Sunday’s Iran Events – July 15, 2018
By Staff Writer
14 July. Iran Regime Acknowledges Its Critical Condition.
— NCRI-FAC (@iran_policy) July 14, 2018
Saudi Air Defenses intercepted on Saturday a ballistic missile fired by the Iranian-backed Houthi insurgents from Yemen’s Saada governorate toward the Kingdom, the official spokesman of the Coalition to Restore Legitimacy in Yemen, Col. Turki al-Maliki said.
The spokesman stressed that this hostile act carried out by the Houthis is evidence on the Iranian regime’s continued support to the insurgents in clear and explicit violation of UN resolutions 2216 and 2231.
Such backing threatens the security of Saudi Arabia and that of the region and the world, he stated.
The firing of ballistic missiles at densely populated cities and villages is contrary to international and humanitarian law, Maliki added.
Houthi militias in Yemen released an activist they detained a year ago, local activists reported on Friday. Believing that he had died after torching his body, Houthi militants cast the captive’s body on the streets earlier this week in Dahmar, where he was found.
Footage showing the activist’s blistered skin went viral on social networking sites.
Identified as activist Mounir al-Sharqi, footage showed the extent of the torture he was subjected under Houthi imprisonment.
Sharqi has been held captive for over a year with no apparent charges.
Along with mounting pressure on India to cut Iranian oil imports, the United States beefed up oil supplies to New Delhi in hopes of reducing its dependence on fuel imports from Iran and Venezuela in light of renewed US economic sanctions.
For its part, Iran cautioned India that it would stand to lose special “privileges” if it tried to import oil from other countries to compensate for the loss of Iranian oil supplies. Iranian Ambassador to New Delhi Massoud Rezvanian Rahaghi criticized India for not keeping its promises to invest in Iran’s strategic seaport of Chabahar and its expansion.
Asadollah Assadi, The Iranian Regime’s Diplomat-Terrorist must be extradited to Belgium to face the justice as soon as possible. 23 members of the European Parliament asked in a letter to German chancellor Angela Merkel.
The letter reads,
“The Belgian government has publicly asked Germany for the extradition of Assadi to Belgium.
We have now received reliable information that the Iranian regime is trying to pervert the course of justice by putting pressure to rescue its diplomat who is held on a European arrest warrant on suspicion of terrorism, by having him returned to Austria, where he had diplomatic immunity.
According to press reports and legal experts, the diplomatic immunity of Assadi does not apply in this case, as the crime he is wanted for did not happen in the country where he had diplomatic immunity, and he was arrested while he was outside Austrian borders.
We are therefore very much concerned about this issue that the Iranian regime might use every pressure and intimidation to divert the course of justice.
As the rule of law and application of justice should never be compromised under any circumstances, the Iranian diplomat, Assadi, must be sent to Belgium to face justice as soon as possible”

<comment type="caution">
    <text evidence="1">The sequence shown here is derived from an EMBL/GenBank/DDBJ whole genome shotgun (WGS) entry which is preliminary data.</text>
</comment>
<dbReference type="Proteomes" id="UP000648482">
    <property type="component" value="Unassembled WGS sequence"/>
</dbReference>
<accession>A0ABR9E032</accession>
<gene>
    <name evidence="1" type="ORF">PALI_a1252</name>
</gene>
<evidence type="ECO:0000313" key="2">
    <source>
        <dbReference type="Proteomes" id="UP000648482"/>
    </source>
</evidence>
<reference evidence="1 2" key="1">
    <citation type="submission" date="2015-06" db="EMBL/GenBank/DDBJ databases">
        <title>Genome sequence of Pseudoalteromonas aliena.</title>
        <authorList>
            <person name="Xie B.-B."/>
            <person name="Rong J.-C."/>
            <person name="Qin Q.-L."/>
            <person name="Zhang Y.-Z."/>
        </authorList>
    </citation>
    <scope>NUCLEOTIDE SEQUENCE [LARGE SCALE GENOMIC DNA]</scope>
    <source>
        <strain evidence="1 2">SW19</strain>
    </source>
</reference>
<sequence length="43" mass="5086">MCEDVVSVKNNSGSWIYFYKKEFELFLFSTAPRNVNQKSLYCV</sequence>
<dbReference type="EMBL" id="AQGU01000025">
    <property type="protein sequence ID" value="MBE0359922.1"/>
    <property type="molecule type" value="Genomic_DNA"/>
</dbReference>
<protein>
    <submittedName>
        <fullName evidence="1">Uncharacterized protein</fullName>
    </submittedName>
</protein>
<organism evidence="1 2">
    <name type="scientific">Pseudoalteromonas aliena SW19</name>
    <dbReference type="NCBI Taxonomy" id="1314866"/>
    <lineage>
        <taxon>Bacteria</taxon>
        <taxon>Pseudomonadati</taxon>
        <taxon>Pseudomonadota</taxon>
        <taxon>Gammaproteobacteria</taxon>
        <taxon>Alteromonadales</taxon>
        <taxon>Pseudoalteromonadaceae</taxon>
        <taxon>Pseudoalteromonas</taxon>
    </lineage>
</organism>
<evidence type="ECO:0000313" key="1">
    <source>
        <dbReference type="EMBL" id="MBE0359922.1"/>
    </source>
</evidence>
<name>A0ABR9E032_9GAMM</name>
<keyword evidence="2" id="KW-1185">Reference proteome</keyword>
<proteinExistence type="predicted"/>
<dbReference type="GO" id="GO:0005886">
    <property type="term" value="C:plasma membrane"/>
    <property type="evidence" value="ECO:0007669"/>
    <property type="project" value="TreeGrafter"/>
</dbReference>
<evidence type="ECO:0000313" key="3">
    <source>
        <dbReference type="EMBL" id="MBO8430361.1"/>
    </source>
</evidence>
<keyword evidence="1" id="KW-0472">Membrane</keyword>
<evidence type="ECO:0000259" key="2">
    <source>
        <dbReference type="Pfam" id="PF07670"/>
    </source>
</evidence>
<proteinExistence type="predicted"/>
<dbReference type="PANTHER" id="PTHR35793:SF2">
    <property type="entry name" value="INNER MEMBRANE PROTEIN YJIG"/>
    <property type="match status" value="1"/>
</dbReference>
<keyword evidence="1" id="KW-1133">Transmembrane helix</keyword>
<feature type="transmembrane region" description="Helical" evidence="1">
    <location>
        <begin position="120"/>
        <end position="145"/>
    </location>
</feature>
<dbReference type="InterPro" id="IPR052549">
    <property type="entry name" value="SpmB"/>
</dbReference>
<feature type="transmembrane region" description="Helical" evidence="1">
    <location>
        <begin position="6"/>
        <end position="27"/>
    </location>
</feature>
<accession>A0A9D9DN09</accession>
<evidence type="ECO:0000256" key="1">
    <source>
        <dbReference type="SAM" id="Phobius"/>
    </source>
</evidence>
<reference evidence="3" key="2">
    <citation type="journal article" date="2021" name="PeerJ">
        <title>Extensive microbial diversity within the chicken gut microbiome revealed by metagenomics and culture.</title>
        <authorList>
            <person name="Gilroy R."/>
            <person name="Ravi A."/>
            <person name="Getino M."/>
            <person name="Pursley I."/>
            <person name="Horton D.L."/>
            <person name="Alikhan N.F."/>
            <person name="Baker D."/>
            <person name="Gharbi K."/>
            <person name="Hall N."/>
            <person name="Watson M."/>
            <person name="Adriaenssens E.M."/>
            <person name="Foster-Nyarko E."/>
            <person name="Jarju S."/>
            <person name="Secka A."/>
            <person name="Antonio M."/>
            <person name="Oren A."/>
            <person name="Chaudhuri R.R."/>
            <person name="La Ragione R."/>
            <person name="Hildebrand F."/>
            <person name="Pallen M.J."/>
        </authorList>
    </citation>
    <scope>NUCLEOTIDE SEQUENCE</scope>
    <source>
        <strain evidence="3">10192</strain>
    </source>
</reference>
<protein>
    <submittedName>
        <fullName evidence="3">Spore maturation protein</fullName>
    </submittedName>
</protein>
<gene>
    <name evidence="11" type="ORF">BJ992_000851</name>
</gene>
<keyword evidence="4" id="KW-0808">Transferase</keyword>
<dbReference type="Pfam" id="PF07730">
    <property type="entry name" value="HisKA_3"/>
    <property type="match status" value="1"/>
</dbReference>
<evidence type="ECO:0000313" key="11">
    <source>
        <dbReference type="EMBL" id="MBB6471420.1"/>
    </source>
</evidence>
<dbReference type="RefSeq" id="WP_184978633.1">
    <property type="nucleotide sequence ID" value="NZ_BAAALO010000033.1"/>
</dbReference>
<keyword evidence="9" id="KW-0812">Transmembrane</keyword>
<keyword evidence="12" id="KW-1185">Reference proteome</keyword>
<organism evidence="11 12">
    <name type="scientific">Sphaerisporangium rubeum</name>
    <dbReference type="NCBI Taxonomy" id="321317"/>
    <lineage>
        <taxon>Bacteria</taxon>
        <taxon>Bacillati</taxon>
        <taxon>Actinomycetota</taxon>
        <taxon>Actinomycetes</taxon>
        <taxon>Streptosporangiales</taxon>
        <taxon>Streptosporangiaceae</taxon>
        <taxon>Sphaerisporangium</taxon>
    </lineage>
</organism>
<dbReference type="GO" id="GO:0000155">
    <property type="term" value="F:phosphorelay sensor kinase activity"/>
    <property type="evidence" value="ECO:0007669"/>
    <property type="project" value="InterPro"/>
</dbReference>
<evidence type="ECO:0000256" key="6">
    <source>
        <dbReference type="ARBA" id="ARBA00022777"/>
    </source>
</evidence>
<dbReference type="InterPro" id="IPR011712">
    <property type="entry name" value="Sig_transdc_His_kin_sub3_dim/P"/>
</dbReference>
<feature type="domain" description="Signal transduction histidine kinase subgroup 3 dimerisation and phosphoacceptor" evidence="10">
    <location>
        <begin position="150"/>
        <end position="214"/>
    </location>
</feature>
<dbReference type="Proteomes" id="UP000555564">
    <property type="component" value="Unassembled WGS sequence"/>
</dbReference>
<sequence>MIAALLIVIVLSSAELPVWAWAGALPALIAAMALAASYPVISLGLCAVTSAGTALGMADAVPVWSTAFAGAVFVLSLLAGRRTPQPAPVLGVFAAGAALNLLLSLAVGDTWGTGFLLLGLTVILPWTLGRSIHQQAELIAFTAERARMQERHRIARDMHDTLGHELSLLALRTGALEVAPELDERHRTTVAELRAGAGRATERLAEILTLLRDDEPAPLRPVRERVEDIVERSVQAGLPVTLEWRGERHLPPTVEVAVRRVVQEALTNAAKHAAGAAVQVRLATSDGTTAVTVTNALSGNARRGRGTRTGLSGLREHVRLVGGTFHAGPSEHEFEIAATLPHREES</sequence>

French President Emmanuel Macron will discuss Syria, Iran and Ukraine with Russian President Vladimir Putin when they meet in Moscow on Sunday, the day of the soccer World Cup final between France and Croatia, a source at the French president’s office said.
On Iran, Macron urged Trump in vain earlier this year not to pull out of an international deal that eased sanctions against Iran in return for curbs on its nuclear programme.
Iran’s Deputy Prosecutor General Abdolsamad Khorramabadi says more than 30 million Iranians continue to access the banned messaging app Telegram using two domestic applications Hotgram and Talagram.
Telegram, the most popular messaging app in Iran was blocked on April 30 by an order of Iran’s judiciary. More than half Iran’s 80 million were using Telegram for various reasons, including accessing uncensored news.
However, due to privacy and security concerns, Iranian users do not trust domestic apps and most continue using Telegram, resorting to circumvention techniques, including virtual private networks, VPNs, and anti-filtering software.
Iranian government shut down all student associations as a way to control students and universities after the 2009 protests in Iran, in which many students participated. The government also decreased the number of independent students by increasing government quotas in universities. By 2011, mostly designated students entered universities.
The quotas currently in place in universities are based on the following:
- Students who are members of the paramilitary Bassij forces
- Students from the families of dead soldiers or injured veterans from the Iran-Iraq war called “Isargaran” by the government
- Students affiliated with the Islamic Revolutionary Guards Corps and the Ministry of the Jihad Agriculture (affiliated with the IRGC)
- Other students who do not fit the above categories
Students who belong to the first three categories have a better chance of entering university than students who do well on the very competitive Nationwide University Entrance Exams in Iran. In fact, 75% of university students are affiliated with the government and paramilitary forces.